The Direct to Video Connoisseur
I'm a huge fan of action, horror, sci-fi, and comedy, especially of the Direct to Video variety. In this blog I review some of my favorites and not so favorites, and encourage people to comment and add to the discussion. If you click on an image, it will take you to that post's image page, which includes many more pics from the film and other goodies I couldn't fit in the actual review. For announcements and updates, don't forget to Follow us on Twitter and Like our Facebook page. If you're the director, producer, distributor, etc. of a low-budget feature length film and you'd like to send me a copy to review, you can contact me at dtvconnoisseur[at]yahoo.com. I'd love to check out what you got.
Saturday, September 19, 2009
Inglorious Bastards aka Quel maledetto treno blindato (1978)
I was discussing movies with my buddy at Movies in the Attic, and I mentioned that I was going to see the new Tarentino film Inglourious Basterds. He asked if I'd seen the original. I didn't even know there was an original. Not only is there an original, but it stars Fred Williamson. I threw it right on my Netflix queue.
Inglorious Bastards is about a group of soldiers in WWII, stationed in Nazi occupied France at the end of the war. They've all been arrested for committing various crimes while in service, and they're being transported off to the brig, when their van is attacked. They escape, and try to make their way to Switzerland, fighting off the Nazis they encounter along the way. Eventually they find the French resistance, and in a twist of fate, they are pressed into service in exchange for the freedom. Their job, help carry out a bomb plot on a train carrying a rocket.
This movie is great. I've always said Raiders of the Lost Ark was the first adventure film to have a roller coaster effect of continuous action, as opposed to large pockets of lull leading up to one big period of action at the end. Well, I take that back, because, if anything, Raiders borrowed that paradigm from this film, which predated it by three years. It was definitely a take off on The Dirty Dozen, and as an overall film, The Dirty Dozen was better; but taken on its own Inglorious Bastards is equally entertaining. It's just a fun action movie.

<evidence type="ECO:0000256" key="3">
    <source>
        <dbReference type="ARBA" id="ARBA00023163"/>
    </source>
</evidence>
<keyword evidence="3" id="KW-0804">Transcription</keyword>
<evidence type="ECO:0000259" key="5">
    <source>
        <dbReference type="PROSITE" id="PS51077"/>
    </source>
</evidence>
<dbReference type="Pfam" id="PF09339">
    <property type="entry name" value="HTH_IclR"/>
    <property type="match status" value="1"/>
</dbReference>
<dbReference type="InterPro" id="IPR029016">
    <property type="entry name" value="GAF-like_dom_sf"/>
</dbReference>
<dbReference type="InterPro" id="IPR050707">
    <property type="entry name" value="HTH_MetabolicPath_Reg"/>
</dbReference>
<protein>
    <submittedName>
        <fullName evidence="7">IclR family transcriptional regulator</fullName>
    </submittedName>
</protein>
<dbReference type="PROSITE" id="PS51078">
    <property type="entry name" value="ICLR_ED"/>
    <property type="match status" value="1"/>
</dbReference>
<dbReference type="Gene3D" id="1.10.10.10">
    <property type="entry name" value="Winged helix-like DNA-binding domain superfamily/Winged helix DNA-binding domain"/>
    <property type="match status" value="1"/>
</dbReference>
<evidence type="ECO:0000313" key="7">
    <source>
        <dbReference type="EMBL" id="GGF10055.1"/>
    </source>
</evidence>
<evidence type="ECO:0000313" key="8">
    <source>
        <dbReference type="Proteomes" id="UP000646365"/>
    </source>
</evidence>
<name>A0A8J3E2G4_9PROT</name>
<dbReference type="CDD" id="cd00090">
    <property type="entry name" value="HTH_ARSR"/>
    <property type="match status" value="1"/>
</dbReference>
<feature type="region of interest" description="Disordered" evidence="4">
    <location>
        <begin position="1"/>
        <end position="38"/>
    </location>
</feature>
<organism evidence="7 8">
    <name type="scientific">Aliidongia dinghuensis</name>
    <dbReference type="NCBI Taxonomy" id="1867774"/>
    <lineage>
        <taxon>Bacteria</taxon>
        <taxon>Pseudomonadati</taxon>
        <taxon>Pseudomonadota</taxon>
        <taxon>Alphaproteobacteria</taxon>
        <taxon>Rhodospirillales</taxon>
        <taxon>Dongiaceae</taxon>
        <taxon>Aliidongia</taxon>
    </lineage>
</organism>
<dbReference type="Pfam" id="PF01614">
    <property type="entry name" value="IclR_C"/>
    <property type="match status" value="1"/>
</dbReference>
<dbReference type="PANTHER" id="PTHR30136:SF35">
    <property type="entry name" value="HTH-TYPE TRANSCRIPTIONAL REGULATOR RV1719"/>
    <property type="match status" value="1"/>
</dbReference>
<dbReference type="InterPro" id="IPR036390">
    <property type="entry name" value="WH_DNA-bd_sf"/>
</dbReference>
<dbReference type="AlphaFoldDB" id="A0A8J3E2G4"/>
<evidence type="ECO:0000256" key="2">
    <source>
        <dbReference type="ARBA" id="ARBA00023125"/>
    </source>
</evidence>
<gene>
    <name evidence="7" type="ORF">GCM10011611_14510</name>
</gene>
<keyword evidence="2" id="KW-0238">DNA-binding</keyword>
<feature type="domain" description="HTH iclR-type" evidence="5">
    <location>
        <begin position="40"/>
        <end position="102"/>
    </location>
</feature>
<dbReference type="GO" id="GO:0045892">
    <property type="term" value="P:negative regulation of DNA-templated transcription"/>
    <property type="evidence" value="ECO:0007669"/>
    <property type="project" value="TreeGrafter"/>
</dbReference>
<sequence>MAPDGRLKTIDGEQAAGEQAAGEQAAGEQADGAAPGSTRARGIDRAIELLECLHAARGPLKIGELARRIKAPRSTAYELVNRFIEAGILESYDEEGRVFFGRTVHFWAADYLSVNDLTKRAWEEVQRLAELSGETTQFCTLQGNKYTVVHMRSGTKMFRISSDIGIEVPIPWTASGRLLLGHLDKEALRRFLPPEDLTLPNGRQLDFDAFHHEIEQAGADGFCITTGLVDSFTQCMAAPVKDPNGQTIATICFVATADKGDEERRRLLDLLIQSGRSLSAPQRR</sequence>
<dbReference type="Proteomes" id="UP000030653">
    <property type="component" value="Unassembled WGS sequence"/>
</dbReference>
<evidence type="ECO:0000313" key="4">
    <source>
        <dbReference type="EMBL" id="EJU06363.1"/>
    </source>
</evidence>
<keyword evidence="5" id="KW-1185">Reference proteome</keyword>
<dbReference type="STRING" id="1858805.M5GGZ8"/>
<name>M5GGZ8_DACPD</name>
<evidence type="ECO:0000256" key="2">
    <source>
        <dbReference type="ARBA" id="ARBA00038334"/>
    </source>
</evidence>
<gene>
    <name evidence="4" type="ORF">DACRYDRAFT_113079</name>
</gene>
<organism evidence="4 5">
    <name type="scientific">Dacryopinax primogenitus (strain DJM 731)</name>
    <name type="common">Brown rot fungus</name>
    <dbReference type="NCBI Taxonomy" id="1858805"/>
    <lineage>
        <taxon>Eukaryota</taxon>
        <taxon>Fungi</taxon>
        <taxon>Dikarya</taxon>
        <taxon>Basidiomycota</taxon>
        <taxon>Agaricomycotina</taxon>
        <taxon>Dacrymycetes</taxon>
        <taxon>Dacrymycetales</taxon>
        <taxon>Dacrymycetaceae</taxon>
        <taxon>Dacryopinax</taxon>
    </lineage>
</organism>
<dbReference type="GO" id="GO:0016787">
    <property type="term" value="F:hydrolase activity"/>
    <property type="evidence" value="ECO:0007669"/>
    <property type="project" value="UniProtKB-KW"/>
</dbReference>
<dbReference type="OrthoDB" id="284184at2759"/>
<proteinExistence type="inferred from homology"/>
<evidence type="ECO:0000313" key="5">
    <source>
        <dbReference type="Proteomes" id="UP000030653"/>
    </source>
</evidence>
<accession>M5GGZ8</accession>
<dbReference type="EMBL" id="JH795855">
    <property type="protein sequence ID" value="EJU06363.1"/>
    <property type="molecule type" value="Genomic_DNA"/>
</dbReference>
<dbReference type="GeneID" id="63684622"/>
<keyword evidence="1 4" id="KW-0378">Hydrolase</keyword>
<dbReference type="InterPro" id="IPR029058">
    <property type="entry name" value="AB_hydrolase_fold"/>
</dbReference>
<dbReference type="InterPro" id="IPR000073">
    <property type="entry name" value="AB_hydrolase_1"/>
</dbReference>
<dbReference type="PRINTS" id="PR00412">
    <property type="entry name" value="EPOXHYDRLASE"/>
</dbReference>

Enzo Castellari directed this. The other film of his I've reviewed here is 1990: Bronx Warriors, which was another great flick. His stuff is often a little before DTV, (this movie was made in 1978, for instance), so I've kind of bent the rules to include him here. That being said, a lot of what he's done influenced a lot of what we see in DTV and low-budget films now, and the late 70s early 80s is right on the cusp of the VCR age. Plus, his casting Fred Williamson, a DTVC Hall of Famer, only makes the inclusion of his films that much more appropriate.
Speaking of the man, Fred Williamson, he's great here. He makes the film for me, even more than Bo Svenson, who was also good. I know he was a Castellari mainstay, but I think it's cool that he was cast in this, when Jim Brown was cast in The Dirty Dozen. Jim Brown was the better football player, but Fred Williamson is the better actor. While many posts of newer films I do with Fred Williamson in them only have him in small parts, he's in this movie quite a bit, and we're all better for it.
I could've sworn I'd reviewed a Bo Svenson film on here, but I guess not. At least I couldn't find one on imdb. Also, according to imdb, he was in the Tarentino Inglourious Basterds as an American Colonel, and I didn't remember seeing him. Enzo Castellari was in it too, as himself, and I don't remember that. I guess I'm just getting old, huh? Regardless, Svenson was awesome here. Another Swedish acting great, he'll finally star alongside Dolph Lundgren in the forthcoming Icarus. I can't wait to see it.
If you haven't seen this, you need to rent it. As I'll point out below, it has very little in common with the new Tarentino film, so you don't need to see it to compare the two. It's on Netflix, and well worth a spot in your queue.
For more info: http://www.imdb.com/title/tt0076584/
I finally got around to seeing the new Tarantino film, Inglourious Basterds, this week, and I think it was really good. It wasn't really anything like the Castellari film of the similar name, except that they were both set in Nazi occupied France. It was a little gruesome in parts, but I'm sure Tarentino will tell you he was going for that. Unlike the Castellari film I reviewed above, this isn't nonstop action. It has more of that Hitchcockian element of inevitable action. In every scene, I felt like there was a time bomb underneath the table, that we could see, but some or all of the characters couldn't. Unlike Hitchcock, though, who wouldn't let the bomb go off, Tarentino often did, and because he's Tarentino, we knew he would, and it made it all the more tense. I still think I like Pulp Fiction better, but this is right up there. The sets were great, Brad Pitt was spot on as a Southern Army Lieutenant, and Nazi Colonel Christoph Waltz was a perfect combination of evil cunning and sophistication. If you can handle the gore-- and on the other end of the spectrum, the frequent subtitles-- you're in for a good time.
For more info: http://www.imdb.com/title/tt0361748/